Jet development and impact load of underwater explosion bubble on solid wall

Tian, Zhao-Li and Liu, Yun-Long and Zhang, A-Man and Tao, Longbin and Chen, Liang (2020) Jet development and impact load of underwater explosion bubble on solid wall. Applied Ocean Research, 95. 102013. ISSN 0141-1187 (

[thumbnail of Tian-etal-AOR-2019-Jet-development-and-impact-load-of-underwater-explosion-bubble-on-solid-wall]
Text. Filename: Tian_etal_AOR_2019_Jet_development_and_impact_load_of_underwater_explosion_bubble_on_solid_wall.pdf
Accepted Author Manuscript
License: Creative Commons Attribution-NonCommercial-NoDerivatives 4.0 logo

Download (4MB)| Preview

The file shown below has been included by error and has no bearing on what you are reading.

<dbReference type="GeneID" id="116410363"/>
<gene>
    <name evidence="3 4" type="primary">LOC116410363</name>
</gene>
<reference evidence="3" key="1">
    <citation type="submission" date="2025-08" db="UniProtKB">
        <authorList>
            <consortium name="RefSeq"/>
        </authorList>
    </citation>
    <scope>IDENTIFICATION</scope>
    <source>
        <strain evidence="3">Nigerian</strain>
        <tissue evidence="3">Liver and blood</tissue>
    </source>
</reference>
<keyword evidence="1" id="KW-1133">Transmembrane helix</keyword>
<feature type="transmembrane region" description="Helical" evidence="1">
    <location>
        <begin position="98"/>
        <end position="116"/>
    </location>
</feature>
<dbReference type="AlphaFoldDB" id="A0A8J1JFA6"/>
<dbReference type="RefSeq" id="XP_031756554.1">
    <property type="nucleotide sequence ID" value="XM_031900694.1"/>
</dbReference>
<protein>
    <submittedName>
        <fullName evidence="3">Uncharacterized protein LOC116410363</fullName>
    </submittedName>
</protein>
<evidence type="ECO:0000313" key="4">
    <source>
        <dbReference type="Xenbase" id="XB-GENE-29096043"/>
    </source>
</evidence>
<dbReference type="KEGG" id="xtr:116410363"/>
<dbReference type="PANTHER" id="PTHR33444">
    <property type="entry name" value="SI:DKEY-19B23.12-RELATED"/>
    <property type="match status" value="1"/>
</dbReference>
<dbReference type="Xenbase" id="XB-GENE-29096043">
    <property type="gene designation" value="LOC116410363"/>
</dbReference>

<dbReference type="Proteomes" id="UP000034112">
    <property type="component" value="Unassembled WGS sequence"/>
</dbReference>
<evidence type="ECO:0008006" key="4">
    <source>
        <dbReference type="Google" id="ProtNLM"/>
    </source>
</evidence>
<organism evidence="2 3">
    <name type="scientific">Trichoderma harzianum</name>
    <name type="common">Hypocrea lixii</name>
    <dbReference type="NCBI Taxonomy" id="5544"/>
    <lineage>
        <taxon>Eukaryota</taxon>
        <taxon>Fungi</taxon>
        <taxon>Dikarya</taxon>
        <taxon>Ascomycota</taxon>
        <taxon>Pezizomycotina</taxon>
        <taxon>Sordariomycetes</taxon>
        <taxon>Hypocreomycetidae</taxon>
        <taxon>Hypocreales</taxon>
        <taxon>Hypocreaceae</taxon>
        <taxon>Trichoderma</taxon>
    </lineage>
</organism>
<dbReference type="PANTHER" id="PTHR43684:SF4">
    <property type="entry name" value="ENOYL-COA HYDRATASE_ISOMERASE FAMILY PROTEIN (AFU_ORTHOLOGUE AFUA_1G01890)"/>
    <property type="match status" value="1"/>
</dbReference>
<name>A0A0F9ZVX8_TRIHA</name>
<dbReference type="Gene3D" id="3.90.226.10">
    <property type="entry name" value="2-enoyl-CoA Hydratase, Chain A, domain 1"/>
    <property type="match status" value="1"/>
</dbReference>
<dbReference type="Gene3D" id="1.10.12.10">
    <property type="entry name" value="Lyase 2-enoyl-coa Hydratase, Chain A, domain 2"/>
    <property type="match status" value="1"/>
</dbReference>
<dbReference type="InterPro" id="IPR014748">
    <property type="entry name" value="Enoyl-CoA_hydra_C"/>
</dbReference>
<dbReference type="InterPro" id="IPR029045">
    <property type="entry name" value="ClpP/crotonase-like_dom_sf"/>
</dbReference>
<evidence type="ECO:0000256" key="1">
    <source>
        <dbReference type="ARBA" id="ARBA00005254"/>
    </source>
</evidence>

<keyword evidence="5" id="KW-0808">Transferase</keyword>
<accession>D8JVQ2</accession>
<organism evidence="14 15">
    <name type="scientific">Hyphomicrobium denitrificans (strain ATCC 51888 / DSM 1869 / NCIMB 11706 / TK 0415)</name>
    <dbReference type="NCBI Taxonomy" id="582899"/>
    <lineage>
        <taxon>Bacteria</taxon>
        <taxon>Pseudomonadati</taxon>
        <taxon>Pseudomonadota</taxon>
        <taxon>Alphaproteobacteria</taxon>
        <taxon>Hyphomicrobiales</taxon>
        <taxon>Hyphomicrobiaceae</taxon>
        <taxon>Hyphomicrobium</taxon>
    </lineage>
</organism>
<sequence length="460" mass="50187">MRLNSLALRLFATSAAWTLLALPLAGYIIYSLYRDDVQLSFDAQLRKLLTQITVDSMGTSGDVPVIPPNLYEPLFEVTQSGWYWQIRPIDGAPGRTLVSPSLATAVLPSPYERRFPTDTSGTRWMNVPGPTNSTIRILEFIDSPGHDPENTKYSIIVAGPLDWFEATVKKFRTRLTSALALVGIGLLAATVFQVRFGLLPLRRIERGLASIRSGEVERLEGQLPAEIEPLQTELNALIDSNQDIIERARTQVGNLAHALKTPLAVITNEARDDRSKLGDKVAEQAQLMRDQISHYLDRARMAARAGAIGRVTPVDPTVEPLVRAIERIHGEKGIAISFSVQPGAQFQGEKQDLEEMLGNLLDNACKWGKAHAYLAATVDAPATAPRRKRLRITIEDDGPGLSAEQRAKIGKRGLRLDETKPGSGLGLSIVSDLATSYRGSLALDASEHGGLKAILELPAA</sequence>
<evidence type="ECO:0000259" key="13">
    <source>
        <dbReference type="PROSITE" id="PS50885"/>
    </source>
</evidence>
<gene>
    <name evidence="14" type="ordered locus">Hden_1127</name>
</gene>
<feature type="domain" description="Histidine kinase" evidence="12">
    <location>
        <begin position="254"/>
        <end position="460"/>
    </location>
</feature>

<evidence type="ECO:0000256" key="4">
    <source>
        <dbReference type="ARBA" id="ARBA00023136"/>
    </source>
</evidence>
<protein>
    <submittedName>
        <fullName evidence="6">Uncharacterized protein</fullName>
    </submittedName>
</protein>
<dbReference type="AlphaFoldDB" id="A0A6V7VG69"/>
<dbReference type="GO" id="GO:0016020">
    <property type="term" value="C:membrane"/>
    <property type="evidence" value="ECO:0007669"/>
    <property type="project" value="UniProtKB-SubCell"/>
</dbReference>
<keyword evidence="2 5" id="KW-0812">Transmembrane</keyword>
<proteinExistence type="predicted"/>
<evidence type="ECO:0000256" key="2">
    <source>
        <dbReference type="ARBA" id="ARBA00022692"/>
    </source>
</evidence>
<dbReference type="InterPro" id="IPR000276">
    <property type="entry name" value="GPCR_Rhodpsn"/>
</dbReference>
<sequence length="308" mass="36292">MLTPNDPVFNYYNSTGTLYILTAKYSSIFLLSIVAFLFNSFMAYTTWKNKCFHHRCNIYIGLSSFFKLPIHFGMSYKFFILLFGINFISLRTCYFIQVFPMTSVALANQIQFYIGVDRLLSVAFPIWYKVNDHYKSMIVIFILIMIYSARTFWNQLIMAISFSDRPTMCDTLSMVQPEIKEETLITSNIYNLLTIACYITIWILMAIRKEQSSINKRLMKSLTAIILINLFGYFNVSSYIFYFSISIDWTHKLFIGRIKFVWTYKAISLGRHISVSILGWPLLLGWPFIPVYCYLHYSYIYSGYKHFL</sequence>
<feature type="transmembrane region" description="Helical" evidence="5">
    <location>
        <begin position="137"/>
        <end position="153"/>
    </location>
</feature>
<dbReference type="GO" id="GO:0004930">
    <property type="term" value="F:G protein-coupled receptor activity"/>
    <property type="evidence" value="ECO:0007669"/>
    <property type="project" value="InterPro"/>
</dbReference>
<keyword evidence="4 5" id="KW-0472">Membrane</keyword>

The damage effects of an underwater explosion have always been a crucial problem in the ship mechanics. Notably, the bubble evolution and the jet impact load are one of the most difficult parts in the shock-resistance design of ship structures due to the discontinuities and significant nonlinear deformation. In this paper, the Eulerian finite-element method is introduced to continuously simulate the shock wave and non-spherical bubble evolution stages near a horizontal solid wall with the volume of fluid method and pressure balance technique used to resolve the multi-medium flow. The numerical model is established in a cylindrical coordinate system and validated by comparing the results with a spark-generated bubble experiment. After that, based on the present model, the shock wave propagation and the bubble evolution are simulated to study the characteristics of the impact loads of an underwater explosion. Besides, the influences of the wall location (upside or downside) and the stand-off distance from the wall are also analyzed. The results show that the features of the jet impact load are much more complicated than those of the shock wave. Nearby a downside wall, the buoyancy and Bjerknes force compete to dominate the bubble motion with opposite influences. By contrast, They enhance the effect of each other to develop a liquid jet towards the upside wall. The pressure peak, impact range, and duration time nonlinearly depend on the combination of the case parameters and are not monotonic to a single one. Within a proper range of the parameter combination, the jet impact load can reach its maximum and be more destructive than the shock wave because of a comparable pressure peak and a much longer duration.